From 1880 until 1962, musicians entertained summer visitors from this bandstand at Tolchester Beach, a resort and amusement park in Kent County, Maryland. Constructed to attract day trippers traveling by steamboat from Baltimore and Washington, D.C. Like many amusement parks today, Tolchester Beach boasted a roller coaster, a penny arcade, and a shooting gallery. Visitors could rent a bathing suit and take a dip and enjoy an ice cream or picnic under the trees while listening to the latest tunes played on the bandstand.
Tolchester Beach, which was closed in 1962 and later demolished, was part of a “golden era” of nineteenth century amusement parks, a history marred by segregation. Even into the 1950s and 60s, resorts and beaches were closed to Black guests, who instead recreated at Black-owned beaches such as Carr’s and Highland Beaches near Annapolis, and Henry’s Beach on Deal Island. In the early 1900s, Captain George Brown offered steamboat excursions to his Brown’s Grove Amusement Park on Rock Creek near Baltimore, the only such business owned and operated by a Black businessman. Captain Brown transported Black religious groups and revelers alike aboard a series of steamboats, including Avalon, “The only steamer and the only park in the State of Maryland run exclusively for Colored People and by Colored people,” until his death in 1935.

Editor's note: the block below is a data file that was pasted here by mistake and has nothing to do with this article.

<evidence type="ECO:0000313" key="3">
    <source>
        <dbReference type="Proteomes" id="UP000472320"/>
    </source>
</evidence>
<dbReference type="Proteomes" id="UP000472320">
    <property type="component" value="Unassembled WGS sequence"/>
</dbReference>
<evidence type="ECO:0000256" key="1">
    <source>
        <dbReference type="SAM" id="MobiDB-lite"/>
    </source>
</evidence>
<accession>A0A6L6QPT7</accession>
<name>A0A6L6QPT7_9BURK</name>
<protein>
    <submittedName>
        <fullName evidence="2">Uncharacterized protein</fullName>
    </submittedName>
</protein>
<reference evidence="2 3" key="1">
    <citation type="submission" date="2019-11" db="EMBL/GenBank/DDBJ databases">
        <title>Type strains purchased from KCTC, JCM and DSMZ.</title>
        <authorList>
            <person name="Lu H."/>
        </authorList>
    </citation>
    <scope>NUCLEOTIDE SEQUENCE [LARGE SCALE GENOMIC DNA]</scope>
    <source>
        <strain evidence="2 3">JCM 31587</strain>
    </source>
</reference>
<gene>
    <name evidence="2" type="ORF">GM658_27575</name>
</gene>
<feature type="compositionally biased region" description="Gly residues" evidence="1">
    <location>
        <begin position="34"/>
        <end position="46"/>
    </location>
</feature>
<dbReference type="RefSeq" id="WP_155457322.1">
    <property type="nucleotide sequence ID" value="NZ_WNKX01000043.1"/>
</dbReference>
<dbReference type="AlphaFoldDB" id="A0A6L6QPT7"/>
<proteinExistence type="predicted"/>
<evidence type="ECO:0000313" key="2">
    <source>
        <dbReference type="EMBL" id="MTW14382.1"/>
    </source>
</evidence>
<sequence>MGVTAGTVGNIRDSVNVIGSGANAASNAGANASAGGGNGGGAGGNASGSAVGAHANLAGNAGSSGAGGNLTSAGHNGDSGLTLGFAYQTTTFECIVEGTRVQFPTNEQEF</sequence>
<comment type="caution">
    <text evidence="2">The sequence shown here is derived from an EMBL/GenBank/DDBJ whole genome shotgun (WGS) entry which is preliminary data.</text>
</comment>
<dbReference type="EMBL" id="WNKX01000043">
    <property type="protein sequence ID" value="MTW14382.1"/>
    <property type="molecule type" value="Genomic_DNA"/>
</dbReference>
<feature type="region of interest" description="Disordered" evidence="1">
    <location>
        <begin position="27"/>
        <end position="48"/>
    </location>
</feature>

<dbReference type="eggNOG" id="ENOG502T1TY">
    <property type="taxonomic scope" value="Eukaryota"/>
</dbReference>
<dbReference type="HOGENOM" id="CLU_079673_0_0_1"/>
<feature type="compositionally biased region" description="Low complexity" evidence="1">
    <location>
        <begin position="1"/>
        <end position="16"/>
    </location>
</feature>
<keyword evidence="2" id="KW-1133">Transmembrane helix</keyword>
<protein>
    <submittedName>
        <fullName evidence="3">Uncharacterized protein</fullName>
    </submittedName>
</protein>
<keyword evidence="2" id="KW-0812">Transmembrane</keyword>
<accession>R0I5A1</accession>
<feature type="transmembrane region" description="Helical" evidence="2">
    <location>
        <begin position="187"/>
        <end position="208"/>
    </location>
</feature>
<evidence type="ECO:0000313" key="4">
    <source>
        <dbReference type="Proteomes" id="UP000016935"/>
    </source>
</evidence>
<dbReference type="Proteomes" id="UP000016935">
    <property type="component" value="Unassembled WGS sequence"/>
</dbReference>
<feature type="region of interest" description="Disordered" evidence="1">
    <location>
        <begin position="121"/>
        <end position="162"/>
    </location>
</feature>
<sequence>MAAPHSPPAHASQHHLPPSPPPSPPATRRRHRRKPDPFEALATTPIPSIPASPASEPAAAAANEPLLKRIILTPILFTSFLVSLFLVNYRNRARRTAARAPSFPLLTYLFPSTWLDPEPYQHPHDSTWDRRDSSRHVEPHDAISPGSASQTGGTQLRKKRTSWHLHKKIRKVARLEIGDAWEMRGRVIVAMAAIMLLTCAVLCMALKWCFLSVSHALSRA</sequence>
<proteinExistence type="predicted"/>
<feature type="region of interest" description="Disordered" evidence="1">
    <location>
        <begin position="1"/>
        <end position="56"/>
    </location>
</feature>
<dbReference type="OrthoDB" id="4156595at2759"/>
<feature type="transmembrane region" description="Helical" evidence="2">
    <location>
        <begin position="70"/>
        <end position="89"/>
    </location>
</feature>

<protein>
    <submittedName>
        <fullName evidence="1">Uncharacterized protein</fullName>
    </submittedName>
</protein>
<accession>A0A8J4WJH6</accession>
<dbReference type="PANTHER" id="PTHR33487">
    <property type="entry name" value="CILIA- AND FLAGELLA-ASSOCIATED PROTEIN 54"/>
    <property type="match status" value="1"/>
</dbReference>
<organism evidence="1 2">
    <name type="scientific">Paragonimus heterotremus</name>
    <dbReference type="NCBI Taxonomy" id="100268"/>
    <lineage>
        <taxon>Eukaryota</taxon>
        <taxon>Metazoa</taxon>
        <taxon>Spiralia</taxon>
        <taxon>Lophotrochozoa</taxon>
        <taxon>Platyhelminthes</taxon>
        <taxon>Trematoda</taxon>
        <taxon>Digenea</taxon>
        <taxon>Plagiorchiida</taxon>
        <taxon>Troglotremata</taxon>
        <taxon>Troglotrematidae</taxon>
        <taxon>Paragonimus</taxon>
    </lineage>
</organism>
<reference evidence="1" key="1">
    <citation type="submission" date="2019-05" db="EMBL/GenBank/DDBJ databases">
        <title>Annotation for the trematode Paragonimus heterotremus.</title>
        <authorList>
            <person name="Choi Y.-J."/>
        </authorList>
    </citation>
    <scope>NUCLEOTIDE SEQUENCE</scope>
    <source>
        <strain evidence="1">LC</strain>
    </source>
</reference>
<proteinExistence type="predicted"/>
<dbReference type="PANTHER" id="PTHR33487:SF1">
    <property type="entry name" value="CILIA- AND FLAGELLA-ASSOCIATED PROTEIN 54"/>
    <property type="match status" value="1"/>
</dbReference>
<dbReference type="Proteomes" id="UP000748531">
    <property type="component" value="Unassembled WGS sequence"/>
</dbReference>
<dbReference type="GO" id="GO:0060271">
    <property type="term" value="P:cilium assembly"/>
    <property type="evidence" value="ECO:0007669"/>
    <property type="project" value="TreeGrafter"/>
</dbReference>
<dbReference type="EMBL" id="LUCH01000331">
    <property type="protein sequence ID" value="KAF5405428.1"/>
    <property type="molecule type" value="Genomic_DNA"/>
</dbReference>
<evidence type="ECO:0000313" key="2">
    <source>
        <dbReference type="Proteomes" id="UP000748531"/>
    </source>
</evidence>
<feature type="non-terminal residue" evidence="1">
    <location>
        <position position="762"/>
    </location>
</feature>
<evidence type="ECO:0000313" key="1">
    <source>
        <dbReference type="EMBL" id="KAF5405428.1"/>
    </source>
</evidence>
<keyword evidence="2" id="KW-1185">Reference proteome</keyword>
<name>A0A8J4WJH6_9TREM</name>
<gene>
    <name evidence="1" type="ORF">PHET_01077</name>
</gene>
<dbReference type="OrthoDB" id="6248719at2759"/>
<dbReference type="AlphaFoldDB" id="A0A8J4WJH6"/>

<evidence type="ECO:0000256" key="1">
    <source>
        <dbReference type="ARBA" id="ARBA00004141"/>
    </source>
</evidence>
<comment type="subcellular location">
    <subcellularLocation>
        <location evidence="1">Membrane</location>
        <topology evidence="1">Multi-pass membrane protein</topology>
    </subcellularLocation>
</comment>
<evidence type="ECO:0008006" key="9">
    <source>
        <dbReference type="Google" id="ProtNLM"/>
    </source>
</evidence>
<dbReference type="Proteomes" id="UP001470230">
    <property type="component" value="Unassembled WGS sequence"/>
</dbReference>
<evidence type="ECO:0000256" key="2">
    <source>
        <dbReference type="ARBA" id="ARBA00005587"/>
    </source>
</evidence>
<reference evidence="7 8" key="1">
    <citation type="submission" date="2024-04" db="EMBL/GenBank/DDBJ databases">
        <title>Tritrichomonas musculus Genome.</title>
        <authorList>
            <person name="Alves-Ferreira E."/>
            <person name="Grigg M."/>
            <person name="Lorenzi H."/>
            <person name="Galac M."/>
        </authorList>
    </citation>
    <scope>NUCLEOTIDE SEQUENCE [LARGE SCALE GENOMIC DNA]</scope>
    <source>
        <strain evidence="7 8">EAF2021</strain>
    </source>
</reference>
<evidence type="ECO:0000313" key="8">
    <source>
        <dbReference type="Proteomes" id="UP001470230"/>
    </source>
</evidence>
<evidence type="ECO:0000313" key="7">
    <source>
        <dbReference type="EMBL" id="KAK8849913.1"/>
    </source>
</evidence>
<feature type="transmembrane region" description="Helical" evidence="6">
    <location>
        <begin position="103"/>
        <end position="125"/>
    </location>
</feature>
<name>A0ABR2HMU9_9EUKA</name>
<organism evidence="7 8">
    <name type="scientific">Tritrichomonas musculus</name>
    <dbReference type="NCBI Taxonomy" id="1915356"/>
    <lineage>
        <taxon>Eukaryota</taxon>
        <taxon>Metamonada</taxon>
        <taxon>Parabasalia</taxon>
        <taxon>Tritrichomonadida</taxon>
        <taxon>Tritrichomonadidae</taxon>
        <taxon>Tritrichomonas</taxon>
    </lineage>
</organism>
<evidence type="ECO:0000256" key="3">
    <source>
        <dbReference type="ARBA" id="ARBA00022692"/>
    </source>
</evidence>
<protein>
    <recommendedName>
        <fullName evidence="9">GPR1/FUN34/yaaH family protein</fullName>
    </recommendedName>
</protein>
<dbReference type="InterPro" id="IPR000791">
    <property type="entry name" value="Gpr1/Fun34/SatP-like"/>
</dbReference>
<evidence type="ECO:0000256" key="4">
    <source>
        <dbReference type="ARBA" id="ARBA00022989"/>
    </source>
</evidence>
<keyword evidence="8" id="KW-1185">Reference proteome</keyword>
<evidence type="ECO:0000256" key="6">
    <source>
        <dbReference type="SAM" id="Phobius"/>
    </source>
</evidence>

The Tolchester Beach Bandstand was a gift from Mr. and Mrs. Walter B. Harris and was moved to CBMM and restored through a gift from Winnifred Clover Gianelloni in honor of her mother Winnifred Brown Clover in 1984.